During a meeting yesterday(Wednesday  22nd May 2019) at the Technical University of Kenya which was attended staff and students, I made a response to the question on whether engineering students can become members of professional bodies. Taking a broader international outlook, and giving the example of United Kingdom, I did explain that this is not only possible but actively encouraged by both professional and industry. The status of Student Member is typical among the professional bodies. Further, on application for employment, many employers insist on the evidence of the graduate’s involvement in professional affairs as part of a more comprehensive development during studies.

However, on an immediate rejoinder, it was emphasized by no less than two engineering professors that under Kenyan law, nobody can legally call themselves an engineer or indeed practice as such before achieving registration by the Engineers Board of Kenya (EBK). Apparently, the individuals were purporting to have superior knowledge on the subject matter and thereby implying that my statement was misleading and my answer inappropriate. Nothing can be further from the truth.

With a 45 year career in engineering in and the academia, I find kind of statement baffling and can only sympathize with students who need professional guidance from such professors.  This is regrettable and to put matters straight, here are the facts:-

  1. In compliance of relevant provisions of the Kenya Civil Aviation Act (no. 21 of 2013), on an hourly basis, hundreds of Aircraft Engineers in Kenya perform engineering tasks which allow airworthiness and safety of the aircraft to be maintained and enhanced. Possession of EBK registration is not required or even implied and therefore it is wrong to state otherwise;
  2. Under the Kenya Civil Aviation Regulations (KCARs) an Engineer or Technician can only certify an aircraft as fit to fly if there are appropriately Authorised or Licensed by the Kenya Civil Aviation Authority or another National Airworthiness Regulatory Authority acceptable to KCAA. EBK registration is not required. This means that an EBK registered professor with so many degrees cannot even certify a two-seater aircraft to fly;
  3. Apart from direct certification roles, aircraft engineers from the critical mass of talent that his needed by every Aircraft Maintenance Organisation (AMTO) under Pt. 145 regulations. The aircraft Maintenance & Repair Organisations (MROs) need to produce a KCAA-approved Maintenance Organisation Exposition (MOE0 and requisite supporting procedures manuals before they can be granted an approval to undertake intended maintenance activities. No EBK registration or accreditation is needed; and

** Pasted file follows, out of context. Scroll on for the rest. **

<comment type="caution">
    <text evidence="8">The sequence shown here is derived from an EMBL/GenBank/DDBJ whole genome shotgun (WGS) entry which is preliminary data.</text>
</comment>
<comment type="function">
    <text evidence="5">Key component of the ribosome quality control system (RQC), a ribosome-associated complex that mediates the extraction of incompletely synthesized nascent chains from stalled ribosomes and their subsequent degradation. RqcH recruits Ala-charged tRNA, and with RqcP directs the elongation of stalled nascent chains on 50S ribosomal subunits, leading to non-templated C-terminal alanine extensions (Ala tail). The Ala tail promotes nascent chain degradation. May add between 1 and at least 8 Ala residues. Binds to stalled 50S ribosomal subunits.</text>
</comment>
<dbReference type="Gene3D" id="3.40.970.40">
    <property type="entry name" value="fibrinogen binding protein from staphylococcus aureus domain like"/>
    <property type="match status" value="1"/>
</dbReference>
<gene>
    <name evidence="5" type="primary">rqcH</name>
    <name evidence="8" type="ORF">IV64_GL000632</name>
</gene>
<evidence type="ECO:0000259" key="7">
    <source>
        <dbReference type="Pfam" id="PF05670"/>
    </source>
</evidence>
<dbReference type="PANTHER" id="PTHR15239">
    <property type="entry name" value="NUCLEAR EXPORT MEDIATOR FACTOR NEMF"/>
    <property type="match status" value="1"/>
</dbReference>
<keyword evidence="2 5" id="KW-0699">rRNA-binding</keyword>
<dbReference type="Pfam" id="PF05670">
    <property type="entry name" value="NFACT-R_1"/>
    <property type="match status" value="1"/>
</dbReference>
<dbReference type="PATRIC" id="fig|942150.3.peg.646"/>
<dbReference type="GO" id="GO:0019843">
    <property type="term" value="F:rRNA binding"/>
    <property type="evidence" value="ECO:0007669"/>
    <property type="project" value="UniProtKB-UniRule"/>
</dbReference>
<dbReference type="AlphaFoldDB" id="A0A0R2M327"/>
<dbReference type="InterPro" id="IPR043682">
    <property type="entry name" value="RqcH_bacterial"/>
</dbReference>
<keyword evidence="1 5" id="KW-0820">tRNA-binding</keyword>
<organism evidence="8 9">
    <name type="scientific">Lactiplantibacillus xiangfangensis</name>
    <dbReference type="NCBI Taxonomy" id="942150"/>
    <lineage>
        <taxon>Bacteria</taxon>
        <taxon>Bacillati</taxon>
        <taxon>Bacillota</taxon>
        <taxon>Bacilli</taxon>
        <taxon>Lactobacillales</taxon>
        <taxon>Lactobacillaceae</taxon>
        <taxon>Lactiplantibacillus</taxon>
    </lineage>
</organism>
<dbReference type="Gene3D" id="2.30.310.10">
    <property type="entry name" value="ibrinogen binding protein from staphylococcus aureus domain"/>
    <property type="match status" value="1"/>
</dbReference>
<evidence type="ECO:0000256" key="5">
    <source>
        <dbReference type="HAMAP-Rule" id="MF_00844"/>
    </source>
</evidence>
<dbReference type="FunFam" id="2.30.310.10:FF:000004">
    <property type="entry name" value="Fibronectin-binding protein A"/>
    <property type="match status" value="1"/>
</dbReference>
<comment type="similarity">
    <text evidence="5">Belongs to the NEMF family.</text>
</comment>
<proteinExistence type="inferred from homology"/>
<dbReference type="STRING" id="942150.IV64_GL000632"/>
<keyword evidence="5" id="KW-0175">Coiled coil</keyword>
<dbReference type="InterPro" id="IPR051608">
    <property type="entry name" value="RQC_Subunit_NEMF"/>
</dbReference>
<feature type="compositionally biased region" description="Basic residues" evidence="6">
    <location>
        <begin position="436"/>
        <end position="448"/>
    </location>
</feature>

4. It must be appreciated that regulation of aircraft engineering functions originate solely with the applicable mandates and recommended practices of the International Civil Aviation Organisation (ICAO), as specified in its Standards and Recommended Practices (SARPS). These have all been domesticated into the Kenyan and are operational as such.

In light the above, it is totally unacceptable that somebody should state that it is illegal to practice as an engineer in Kenya without having registered first with EBK. People who harbour such misguided views are obviously unaware of the broader range of engineering professional functions and especially key segments of industry such as aviation. But the real tragedy is the absence of initiative for research, and worse presenting false information to students who expect much better. Obviously the term ‘half–baked’ is perhaps more widespread than we thought.

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Faustine Ondore
Licensed/Approved Aircraft Maintenance Engineer (1974) Fellow of Institution of Mechanical Engineers, MRAeS, MAeSK Associate Professor in Aerospace and Aviation Engineering


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